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Rookie review

What the novice peer reviewer needs to know before combing through a submission.

Claudio Casola had no idea that journal editors had consistently rated his manuscript reviews highly. Then he received an award from Amsterdam-based publisher Elsevier for his “exceptional contribution to the quality of the journal Gene”. Casola is meticulous; he goes through every figure and table of a manuscript, tactfully suggests improvements and always meets his deadlines. He attributes his expertise to practice, publishing experience and immersion in the literature.

Casola, a postdoc in evolutionary genetics at Indiana University in Bloomington, says that his first review, in 2006, was typical of rookie referees. He spent more than 10 hours on the manuscript, poring over the details and asking faculty members for advice. After reviewing more than two dozen papers in the past five years, he has been able to cut the process down to three hours, quickly assessing the originality and merit of a paper. “Reviewing manuscripts makes me feel like I'm a fully fledged member of the scientific community,” says Casola.


“Young scientists should get involved in the process as they start building their careers, particularly since reviewers are harder and harder to find,” says Bart Wacek, an executive publisher in charge of Elsevier's genetics portfolio based in Cambridge, Massachusetts. Young reviewers are certainly sought after. “The best referees are postdocs,” says Leslie Sage, a senior physical-sciences editor at Nature in Washington DC. “They are at the top of their game, well versed in the literature and politically naive enough to tell the truth.”

Yet Casola, like many graduate and postdoctoral students, was never taught how to review a manuscript; most peer reviewers learn journals' needs and the reviewer's role only through trial and error. Editors' expectations differ according to their fields, but most agree that simply writing thorough, respectful and helpful reviews is the best way for early-career scientists to find their footing and avoid mistakes.

Peer-review blueprint

When reading a paper, good reviewers will not only dig into the fine details of the research, but also assess the article's contribution to the big picture of science. They should keep in mind what editors want most from them: detailed comments that justify their criticisms and are returned in good time.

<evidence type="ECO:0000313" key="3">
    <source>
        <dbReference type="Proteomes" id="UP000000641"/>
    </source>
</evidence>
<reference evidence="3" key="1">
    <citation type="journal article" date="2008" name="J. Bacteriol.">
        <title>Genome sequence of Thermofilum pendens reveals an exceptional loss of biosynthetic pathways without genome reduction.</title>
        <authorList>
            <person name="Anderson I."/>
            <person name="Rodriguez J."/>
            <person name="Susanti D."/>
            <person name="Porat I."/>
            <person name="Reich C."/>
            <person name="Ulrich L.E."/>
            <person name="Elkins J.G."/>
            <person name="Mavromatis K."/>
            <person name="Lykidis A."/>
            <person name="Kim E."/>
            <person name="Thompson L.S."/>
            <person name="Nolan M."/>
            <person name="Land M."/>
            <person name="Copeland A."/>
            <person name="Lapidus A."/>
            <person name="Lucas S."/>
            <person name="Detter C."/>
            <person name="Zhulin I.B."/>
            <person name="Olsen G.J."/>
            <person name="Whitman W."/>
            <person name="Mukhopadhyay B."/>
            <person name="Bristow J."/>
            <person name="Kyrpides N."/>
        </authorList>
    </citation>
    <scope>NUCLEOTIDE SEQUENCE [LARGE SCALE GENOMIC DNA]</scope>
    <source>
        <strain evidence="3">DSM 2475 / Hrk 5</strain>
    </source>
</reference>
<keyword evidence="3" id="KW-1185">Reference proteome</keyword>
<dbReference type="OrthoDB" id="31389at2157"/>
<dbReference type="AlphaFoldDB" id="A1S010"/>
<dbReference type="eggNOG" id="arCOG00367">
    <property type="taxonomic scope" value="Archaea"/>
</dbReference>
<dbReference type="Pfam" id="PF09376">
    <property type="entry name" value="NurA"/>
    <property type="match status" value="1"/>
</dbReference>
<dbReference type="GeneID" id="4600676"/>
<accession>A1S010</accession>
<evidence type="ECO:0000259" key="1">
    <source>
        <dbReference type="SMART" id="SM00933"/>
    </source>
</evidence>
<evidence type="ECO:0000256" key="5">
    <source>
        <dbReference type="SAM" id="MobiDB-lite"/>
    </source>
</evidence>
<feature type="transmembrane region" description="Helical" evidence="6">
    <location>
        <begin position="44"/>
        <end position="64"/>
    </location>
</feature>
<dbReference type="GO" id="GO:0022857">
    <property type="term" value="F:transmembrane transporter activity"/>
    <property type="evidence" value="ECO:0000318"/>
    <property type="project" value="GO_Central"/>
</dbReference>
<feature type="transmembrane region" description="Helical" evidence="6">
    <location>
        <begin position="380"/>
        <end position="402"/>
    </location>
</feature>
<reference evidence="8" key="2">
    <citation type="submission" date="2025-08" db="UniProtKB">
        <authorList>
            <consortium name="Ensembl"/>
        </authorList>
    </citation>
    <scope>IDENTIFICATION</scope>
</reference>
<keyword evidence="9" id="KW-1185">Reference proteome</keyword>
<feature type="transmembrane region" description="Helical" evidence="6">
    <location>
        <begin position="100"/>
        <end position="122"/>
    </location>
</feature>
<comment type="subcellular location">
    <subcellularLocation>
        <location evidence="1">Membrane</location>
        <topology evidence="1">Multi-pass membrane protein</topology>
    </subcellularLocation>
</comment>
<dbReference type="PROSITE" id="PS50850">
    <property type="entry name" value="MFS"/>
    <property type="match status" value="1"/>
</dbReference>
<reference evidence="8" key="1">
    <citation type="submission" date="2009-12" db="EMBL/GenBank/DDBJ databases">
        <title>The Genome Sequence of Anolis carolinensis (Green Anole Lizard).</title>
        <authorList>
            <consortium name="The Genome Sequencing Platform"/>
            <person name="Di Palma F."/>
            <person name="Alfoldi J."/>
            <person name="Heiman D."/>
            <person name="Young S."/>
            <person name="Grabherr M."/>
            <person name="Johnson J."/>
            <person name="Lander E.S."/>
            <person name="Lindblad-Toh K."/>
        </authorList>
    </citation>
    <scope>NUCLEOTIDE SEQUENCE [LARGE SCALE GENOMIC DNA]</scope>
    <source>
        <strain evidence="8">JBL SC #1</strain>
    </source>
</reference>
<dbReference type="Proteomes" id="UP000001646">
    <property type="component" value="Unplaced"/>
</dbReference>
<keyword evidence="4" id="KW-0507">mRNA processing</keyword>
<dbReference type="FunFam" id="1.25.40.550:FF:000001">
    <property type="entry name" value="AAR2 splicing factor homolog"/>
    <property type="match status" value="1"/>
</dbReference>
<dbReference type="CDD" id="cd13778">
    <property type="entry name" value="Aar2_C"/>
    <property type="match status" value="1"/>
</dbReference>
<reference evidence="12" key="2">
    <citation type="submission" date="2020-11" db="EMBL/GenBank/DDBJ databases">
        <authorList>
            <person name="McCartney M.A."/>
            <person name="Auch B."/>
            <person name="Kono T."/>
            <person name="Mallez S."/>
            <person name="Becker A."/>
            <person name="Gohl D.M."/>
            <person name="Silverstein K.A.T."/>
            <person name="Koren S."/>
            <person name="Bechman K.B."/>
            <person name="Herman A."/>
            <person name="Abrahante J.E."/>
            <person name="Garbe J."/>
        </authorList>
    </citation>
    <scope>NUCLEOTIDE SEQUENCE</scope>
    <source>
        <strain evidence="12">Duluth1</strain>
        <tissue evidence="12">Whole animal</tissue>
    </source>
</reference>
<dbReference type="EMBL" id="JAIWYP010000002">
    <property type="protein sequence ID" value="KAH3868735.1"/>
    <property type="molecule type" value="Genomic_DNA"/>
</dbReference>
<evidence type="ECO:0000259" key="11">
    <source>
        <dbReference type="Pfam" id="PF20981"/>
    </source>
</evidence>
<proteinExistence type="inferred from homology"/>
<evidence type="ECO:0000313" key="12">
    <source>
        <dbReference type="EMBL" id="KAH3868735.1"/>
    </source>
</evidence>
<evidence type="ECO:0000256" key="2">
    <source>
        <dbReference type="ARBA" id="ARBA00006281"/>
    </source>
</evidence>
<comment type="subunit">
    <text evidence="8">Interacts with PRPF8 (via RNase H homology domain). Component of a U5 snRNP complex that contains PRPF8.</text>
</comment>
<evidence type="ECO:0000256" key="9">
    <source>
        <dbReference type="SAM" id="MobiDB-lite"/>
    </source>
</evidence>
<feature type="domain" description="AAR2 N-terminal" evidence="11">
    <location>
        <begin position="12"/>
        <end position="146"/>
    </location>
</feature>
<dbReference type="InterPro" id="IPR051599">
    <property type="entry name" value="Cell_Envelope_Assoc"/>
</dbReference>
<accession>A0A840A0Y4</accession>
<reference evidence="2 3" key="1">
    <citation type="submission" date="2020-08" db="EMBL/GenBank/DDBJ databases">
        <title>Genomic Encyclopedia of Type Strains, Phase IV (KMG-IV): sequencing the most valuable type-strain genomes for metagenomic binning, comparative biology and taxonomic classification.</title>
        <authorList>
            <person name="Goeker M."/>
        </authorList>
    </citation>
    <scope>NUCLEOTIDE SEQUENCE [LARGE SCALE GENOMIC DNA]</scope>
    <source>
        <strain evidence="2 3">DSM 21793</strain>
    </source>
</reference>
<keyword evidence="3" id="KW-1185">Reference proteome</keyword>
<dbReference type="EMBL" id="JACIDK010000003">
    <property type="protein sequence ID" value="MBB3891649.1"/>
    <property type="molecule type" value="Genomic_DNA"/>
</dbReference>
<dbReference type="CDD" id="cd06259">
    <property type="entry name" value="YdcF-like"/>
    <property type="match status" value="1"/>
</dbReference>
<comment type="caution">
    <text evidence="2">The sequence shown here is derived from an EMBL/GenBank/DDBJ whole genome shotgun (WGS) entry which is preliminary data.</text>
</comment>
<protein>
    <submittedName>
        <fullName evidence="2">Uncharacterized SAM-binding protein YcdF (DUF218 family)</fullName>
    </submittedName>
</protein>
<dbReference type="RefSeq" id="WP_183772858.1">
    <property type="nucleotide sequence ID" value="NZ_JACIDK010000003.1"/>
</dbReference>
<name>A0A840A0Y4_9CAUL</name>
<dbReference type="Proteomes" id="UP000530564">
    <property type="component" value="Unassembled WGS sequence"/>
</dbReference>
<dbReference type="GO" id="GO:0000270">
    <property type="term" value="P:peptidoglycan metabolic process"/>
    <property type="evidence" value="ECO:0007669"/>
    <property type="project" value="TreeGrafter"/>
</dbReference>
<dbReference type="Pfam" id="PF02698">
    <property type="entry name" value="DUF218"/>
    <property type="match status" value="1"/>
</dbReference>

As online publication increases and new periodicals proliferate, journals are struggling to decrease time to publication. Many, including Gene, track reviewer performance and monitor turnaround time; reviewers who consistently return reviews after the deadline probably won't be called on again. “If you don't have the expertise or time to do a good review, decline right away,” says Mark Spigt, a public-health researcher at Maastricht University in the Netherlands. Last year, Spigt wrote a set of detailed guidelines for reviewers, sharing insight gleaned from his own frustrations early in his career (M. Spigt and I. C. W. Arts J. Clin. Epidemiol. 63, 1385–1390; 2010). “If you commit to the review, block out a set amount of time on the calendar and complete it in that window,” he says.

Editors and seasoned reviewers recommend that referees start the review with a summary of the paper's findings and points of interest, to show that they have read and understood the article. They should also include an impact assessment, detailing whether the paper covers a huge or incremental advance, says Bernd Pulverer, chief editor of the EMBO Journal in Heidelberg, Germany. Spigt lists his major comments, then gives a more detailed, thorough account of the research. He addresses central issues such as whether the research question is relevant to the field, the methods are appropriate and the data support the conclusions (see 'The questions to ask').

Mark Spigt: "If you don't have the expertise or time to do a good review, decline right away". Credit: J. ROBERTS

Reviewers, who tend to be well acquainted with the literature, can best assist editors by comparing the manuscript with other advances in the field to ensure that it is saying something new and that no pertinent citations have been omitted — a task that is often overlooked. “In my personal experience, roughly 20% of authors are hiding relevant work in order to make the paper seem more novel,” says Sage.

Manuscript editors appreciate informed assessments of the paper's findings and data presentation. “I like to see technical details — thoughts on the validity of the work, any concerns about technical issues, or potential improvement to the paper,” says Daniel Kulp, director of the editorial division at the American Physical Society in Ridge, New York, which publishes Physical Review Letters, among other journals. The single most helpful thing a reviewer can do, editors say, is to substantiate critical comments with supporting evidence. “What's really frustrating is when a reviewer simply says 'This is not good enough', yet offers no constructive comments to remedy the problem,” says Pulverer.